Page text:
Paper Calls For Park Service To Protect Wildlife From ORVs on Cape Hatteras National Seashore

Are these American Oystercatchers being harmed by ORV use on Cape Hatteras National Seashore? NPS photo by Andy Danneker.

A North Carolina newspaper has, figuratively, tossed some gasoline on the simmering dispute over the National Park Service's failure to produce an off-road vehicle management plan for Cape Hatteras National Seashore. In an editorial the Raleigh News and Observer says the Park Service is deferring to ORVers to the detriment of wildlife.

Since last July an interim version has been in place, but it's toothless. Some areas are fenced off, but nesting shorebirds and sea turtles still remain at risk from the hundreds of trucks and SUVs that carry anglers along Hatteras Island and elsewhere, writes the paper's editorial board.

Despite environmentalists' urgings and a kick in the pants last year from U.S. District Judge Terrence Boyle, the Park Service continues on its meandering path toward a beach-protection plan. A final version is at least three years away, as the Park Service defers to motorists who claim, by tradition, the right to park right in front of their favorite surf-fishing spots. Meantime, shorebirds are taking it on the beak.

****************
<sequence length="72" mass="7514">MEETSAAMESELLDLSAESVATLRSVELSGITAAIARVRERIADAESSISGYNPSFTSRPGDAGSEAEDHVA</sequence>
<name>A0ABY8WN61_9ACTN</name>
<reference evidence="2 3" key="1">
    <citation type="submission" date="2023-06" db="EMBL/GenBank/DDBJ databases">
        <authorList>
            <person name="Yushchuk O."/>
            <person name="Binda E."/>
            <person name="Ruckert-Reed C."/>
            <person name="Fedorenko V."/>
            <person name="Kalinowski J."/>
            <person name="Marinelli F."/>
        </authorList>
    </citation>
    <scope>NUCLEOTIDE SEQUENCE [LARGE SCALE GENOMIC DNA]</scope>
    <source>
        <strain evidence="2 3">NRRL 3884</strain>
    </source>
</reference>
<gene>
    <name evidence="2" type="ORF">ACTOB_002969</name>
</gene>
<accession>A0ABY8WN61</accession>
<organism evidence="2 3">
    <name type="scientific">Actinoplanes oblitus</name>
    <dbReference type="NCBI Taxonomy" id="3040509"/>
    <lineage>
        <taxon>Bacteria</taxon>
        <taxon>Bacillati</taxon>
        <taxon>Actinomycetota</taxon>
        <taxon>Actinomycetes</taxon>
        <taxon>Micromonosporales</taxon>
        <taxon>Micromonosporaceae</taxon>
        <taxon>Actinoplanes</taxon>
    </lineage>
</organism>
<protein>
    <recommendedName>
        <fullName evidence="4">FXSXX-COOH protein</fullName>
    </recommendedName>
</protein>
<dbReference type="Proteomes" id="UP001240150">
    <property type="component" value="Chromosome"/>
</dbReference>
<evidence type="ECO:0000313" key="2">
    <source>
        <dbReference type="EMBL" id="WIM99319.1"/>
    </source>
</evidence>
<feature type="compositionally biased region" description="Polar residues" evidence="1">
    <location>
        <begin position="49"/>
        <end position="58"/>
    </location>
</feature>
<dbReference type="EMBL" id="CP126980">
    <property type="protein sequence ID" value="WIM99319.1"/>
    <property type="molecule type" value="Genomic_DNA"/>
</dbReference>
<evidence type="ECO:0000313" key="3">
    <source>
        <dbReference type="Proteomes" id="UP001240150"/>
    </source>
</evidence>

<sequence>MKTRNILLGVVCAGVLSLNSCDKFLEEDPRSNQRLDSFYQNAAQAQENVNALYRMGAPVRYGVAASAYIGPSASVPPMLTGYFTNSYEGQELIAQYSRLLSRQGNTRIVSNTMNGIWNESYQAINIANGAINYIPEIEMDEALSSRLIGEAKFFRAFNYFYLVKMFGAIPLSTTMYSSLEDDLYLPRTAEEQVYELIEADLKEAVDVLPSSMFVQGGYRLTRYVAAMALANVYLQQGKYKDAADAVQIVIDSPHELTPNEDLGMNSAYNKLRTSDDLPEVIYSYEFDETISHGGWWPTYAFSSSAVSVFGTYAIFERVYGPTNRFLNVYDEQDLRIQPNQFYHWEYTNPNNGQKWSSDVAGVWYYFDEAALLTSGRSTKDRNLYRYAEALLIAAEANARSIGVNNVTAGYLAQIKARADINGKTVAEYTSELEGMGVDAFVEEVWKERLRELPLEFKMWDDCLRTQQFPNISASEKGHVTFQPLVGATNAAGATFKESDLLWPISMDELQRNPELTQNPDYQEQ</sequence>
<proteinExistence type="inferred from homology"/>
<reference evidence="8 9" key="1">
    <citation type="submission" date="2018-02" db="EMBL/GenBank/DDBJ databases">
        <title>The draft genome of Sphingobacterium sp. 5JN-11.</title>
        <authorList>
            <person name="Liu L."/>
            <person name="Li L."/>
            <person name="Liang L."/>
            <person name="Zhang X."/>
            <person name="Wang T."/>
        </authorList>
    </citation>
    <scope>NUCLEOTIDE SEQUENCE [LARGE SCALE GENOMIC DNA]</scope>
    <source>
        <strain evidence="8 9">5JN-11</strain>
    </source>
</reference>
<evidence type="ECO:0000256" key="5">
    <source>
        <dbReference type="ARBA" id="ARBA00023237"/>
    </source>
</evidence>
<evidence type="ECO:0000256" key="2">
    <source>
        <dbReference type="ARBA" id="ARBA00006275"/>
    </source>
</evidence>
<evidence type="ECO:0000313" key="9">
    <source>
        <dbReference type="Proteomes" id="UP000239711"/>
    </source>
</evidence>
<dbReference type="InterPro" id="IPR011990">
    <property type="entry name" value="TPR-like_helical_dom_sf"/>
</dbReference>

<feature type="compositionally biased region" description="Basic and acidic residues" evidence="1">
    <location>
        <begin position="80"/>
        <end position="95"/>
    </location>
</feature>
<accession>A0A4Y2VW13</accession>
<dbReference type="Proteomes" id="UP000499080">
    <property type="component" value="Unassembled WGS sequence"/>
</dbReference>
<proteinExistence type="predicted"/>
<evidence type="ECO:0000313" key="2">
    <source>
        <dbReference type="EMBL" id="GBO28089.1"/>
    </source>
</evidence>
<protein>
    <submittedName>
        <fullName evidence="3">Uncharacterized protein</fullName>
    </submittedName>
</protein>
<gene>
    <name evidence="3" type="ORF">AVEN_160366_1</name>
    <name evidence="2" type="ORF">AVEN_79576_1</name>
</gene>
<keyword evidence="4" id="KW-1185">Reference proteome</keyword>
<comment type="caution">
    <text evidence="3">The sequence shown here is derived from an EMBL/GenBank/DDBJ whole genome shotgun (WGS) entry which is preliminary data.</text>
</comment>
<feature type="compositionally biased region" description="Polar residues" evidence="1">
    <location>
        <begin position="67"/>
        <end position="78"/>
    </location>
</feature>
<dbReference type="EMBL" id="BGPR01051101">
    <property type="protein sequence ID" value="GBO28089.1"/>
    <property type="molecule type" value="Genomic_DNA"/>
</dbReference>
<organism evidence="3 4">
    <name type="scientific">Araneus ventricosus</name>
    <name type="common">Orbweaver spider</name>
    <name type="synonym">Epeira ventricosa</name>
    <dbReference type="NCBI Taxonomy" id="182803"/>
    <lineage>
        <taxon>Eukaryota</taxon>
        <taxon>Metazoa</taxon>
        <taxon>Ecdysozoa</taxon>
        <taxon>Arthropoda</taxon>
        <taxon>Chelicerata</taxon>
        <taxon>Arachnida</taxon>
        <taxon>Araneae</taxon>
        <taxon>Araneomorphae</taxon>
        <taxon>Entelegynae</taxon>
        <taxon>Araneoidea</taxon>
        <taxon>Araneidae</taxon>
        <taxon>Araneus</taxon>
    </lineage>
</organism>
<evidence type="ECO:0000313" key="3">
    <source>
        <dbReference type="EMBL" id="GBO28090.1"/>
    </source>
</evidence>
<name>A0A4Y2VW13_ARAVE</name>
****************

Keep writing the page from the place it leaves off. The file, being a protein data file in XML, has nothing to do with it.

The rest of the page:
You can read the entire editorial here.

Comments

Snowbird06
Where's all the fire and fury for this article. Looks like the "Raleigh News and Observer" has put some strong emphasis on the need for a good comprehensive plan to resolve the massive beach front traffic at the Cape. Three years to wait for such a plan seems like it's still in mothballs on the drawing boards...so the bickering goes on!

Snowbird,you still casting stones from the left coast?C'mon over,let's take a ride.We can show you the "fire and fury" that's encompassing the outer banks secondary to the human devastation that will be caused by the loss of revenue from the recreating public.These people do not deserve to be broken by off island special interest groups who wish to dictate how they live...or don't...for the sake of a very few nesting birds for which NO scientific evidence has shone to be endangered by beach access vehicular use.The "bickering" you refer to is the ongoing nps "reg/neg"process attempting to please the world and cry for help from the native islanders who only want to be able to stay on THEIR island home,feed their families,fish and pursue happiness.